Scope of protection of EU trademarks

16 Feb 2016 | All, Trademarks

Since you read all our news with great assiduity and interest (at least we hope) you know by now that the European Trade Mark system is undergoing a major revision (1). The new Regulation on European Union trademarks (or EU trademarks replacing Community trademarks) will enter into force next 23 March (2).

Most of you have certainly focused their attention to the new fee structure for trademark applications for registration or renewal and we are not here to blame anyone. However let’s not forget what trademark law is about. It is about the protection granted to registration.

On this very subject Article 28 paragraph 8 of Regulation (EU) 2015/2424 of the European Parliament and of the Council of 16 December 2015 (3) must not be overlooked by trademark practitioners and trademark owners.

This provision is a direct consequence of the IP TRANSLATOR case (Court of Justice of the European Union, Case C‑307/10, 19 June 2012) and of the rule according to which designated goods and services must be interpreted literally (4).

Since 22 June 2012, OHIM (future EUIPO) had already changed its practice and stopped considering that the designation of class headings of the Nice Classification was equivalent to the designation of all the goods and services contained in such classes.

Now the new Regulation provides that “Proprietors of EU trade marks applied for before 22 June 2012 which are registered in respect of the entire heading of a Nice class may declare that their intention on the date of filing had been to seek protection in respect of goods or services beyond those covered by the literal meaning of the heading of that class, provided that the goods or services so designated are included in the alphabetical list for that class in the edition of the Nice Classification in force at the date of filing.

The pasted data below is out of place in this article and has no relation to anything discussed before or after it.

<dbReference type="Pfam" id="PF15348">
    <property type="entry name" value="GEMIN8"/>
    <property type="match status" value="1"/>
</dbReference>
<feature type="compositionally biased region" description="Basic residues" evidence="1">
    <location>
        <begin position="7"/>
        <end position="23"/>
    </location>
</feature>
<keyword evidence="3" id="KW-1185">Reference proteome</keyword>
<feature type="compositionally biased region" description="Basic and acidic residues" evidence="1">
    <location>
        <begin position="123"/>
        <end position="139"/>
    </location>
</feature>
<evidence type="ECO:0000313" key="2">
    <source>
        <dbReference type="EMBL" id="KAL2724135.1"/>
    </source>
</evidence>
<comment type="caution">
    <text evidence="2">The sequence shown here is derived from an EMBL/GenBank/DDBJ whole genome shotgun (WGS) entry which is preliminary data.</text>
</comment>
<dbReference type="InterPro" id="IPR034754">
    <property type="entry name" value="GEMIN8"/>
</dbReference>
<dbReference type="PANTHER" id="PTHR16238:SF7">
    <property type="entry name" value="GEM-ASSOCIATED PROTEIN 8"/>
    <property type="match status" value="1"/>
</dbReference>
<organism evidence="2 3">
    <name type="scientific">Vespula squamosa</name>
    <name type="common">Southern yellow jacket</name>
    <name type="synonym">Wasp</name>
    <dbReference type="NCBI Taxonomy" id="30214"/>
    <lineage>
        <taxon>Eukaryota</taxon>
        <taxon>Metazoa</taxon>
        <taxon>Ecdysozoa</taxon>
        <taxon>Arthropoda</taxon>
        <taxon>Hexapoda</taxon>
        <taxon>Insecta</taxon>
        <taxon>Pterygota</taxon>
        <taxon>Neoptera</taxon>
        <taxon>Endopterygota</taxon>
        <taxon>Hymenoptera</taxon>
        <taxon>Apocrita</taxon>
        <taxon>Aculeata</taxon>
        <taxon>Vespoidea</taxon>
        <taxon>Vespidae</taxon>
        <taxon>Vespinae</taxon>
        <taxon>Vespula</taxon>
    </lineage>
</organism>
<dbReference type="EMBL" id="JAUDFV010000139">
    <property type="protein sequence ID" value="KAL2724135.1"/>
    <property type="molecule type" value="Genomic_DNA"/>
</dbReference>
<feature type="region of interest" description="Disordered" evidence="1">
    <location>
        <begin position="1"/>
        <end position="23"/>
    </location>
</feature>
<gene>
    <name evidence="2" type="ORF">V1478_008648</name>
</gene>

This means that owners of Community trademarks applied for or registered in connection with one or several class headings will have to precisely detail what goods and services they really want their marks to be protected for.

A six-month window has been set up to comply with this declaration, from 24 March 2016 to 24 September 2016.

After 24 September 2016, the lists of goods and services of EU trademarks filed on or before 22 June 2012 will be interpreted literally.

That is why you should ask yourself what goods and services your Community trademarks really cover and what they are really protected for.

[INSCRIPTA] had already warned trademark owners about the consequences of the IP TRANSLATOR case (5) and encouraged them to take precautions. It is not too late… yet.


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